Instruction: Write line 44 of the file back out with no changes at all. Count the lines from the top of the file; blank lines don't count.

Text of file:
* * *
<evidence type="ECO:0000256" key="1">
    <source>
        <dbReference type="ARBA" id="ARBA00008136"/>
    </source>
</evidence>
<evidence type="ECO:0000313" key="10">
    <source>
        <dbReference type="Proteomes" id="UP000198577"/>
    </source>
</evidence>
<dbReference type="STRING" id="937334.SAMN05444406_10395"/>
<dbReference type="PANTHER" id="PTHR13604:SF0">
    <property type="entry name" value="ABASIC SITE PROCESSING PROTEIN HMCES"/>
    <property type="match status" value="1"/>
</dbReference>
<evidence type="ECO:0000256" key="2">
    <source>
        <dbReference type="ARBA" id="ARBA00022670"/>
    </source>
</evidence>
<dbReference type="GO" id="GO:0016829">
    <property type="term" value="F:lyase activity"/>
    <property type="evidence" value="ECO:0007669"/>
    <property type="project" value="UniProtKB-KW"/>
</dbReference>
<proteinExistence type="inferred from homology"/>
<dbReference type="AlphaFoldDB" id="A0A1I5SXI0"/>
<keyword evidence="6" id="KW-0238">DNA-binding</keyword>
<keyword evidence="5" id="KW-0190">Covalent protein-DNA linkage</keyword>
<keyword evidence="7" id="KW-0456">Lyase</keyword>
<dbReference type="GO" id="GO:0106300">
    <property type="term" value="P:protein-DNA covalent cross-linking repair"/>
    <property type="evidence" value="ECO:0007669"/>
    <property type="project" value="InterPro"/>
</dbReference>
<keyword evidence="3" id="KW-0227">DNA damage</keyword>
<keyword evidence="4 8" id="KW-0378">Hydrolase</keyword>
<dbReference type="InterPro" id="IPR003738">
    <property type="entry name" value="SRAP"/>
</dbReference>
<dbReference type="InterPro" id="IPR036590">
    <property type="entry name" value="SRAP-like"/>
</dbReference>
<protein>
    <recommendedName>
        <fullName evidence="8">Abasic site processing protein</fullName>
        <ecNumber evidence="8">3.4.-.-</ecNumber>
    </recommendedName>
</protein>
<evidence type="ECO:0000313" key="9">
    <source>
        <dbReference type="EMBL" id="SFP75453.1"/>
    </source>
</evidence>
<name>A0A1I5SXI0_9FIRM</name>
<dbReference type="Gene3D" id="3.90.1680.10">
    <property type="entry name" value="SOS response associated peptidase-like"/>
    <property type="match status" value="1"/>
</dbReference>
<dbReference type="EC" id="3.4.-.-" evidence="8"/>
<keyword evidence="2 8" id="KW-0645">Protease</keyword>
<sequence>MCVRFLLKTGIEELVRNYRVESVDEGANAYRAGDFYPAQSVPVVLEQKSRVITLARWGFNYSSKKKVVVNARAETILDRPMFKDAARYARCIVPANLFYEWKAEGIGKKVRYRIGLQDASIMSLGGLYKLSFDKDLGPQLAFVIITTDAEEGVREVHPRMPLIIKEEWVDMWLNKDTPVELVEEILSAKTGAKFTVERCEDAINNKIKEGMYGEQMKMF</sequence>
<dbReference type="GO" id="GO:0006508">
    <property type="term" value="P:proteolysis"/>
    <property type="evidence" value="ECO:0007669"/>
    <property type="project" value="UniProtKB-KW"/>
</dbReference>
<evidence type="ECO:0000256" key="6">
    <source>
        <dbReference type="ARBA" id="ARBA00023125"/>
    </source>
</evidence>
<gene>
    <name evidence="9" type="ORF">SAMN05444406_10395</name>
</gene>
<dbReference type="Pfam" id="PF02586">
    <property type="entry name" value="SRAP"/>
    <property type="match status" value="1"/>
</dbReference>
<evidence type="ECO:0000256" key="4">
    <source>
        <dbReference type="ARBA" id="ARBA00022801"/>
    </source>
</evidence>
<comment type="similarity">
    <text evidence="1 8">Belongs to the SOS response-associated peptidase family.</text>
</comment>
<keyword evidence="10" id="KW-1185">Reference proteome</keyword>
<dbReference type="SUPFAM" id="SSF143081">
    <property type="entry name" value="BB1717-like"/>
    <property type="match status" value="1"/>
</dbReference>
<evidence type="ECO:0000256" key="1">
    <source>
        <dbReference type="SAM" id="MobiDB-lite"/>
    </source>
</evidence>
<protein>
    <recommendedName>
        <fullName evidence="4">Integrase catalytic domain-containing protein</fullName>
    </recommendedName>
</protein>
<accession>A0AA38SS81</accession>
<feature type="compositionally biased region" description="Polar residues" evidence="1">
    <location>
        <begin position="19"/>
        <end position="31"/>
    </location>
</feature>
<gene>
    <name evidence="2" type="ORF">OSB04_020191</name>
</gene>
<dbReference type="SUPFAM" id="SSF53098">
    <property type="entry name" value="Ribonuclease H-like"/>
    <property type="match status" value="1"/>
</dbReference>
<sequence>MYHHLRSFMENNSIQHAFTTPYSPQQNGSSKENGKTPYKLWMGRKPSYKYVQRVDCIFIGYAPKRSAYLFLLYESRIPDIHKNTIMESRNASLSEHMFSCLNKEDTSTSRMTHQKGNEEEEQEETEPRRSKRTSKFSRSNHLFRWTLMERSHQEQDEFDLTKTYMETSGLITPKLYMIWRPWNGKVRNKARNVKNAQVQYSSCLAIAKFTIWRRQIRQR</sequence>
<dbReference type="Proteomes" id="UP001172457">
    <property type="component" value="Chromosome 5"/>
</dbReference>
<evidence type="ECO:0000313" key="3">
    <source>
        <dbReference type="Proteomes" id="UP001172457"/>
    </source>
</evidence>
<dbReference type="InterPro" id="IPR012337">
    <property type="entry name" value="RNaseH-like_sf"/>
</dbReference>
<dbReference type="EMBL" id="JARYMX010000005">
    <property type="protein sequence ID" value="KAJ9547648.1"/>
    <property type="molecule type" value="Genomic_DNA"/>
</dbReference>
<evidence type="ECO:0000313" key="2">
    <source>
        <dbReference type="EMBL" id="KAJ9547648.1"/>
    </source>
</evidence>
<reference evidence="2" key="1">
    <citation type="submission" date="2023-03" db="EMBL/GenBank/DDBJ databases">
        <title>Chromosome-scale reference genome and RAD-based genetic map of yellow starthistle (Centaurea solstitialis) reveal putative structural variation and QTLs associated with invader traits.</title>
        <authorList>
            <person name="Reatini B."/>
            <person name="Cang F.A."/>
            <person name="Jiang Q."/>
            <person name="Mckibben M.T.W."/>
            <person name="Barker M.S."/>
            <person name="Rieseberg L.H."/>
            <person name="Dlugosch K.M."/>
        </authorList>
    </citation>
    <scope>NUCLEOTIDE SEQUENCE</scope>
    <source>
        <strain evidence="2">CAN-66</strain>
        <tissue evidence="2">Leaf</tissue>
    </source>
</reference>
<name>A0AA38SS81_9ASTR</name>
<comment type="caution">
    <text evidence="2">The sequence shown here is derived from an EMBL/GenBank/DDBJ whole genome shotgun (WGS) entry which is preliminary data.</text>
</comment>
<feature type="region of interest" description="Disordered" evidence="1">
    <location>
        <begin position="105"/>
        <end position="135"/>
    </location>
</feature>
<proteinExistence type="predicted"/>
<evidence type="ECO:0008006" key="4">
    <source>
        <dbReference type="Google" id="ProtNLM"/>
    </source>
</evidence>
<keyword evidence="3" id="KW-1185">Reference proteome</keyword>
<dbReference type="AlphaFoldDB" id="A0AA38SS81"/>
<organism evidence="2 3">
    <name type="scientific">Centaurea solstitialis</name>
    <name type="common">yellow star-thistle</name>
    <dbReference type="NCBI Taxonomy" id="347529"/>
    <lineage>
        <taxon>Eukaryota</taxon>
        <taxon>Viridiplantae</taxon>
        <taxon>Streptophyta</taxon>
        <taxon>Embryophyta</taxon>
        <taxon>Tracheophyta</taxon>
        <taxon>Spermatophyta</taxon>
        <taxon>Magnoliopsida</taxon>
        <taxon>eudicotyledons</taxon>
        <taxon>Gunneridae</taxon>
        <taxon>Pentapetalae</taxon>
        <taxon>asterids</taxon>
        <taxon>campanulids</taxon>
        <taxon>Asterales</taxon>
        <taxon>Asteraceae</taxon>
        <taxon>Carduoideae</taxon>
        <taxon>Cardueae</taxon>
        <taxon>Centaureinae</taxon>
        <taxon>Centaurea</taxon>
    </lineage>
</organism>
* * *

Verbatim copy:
<protein>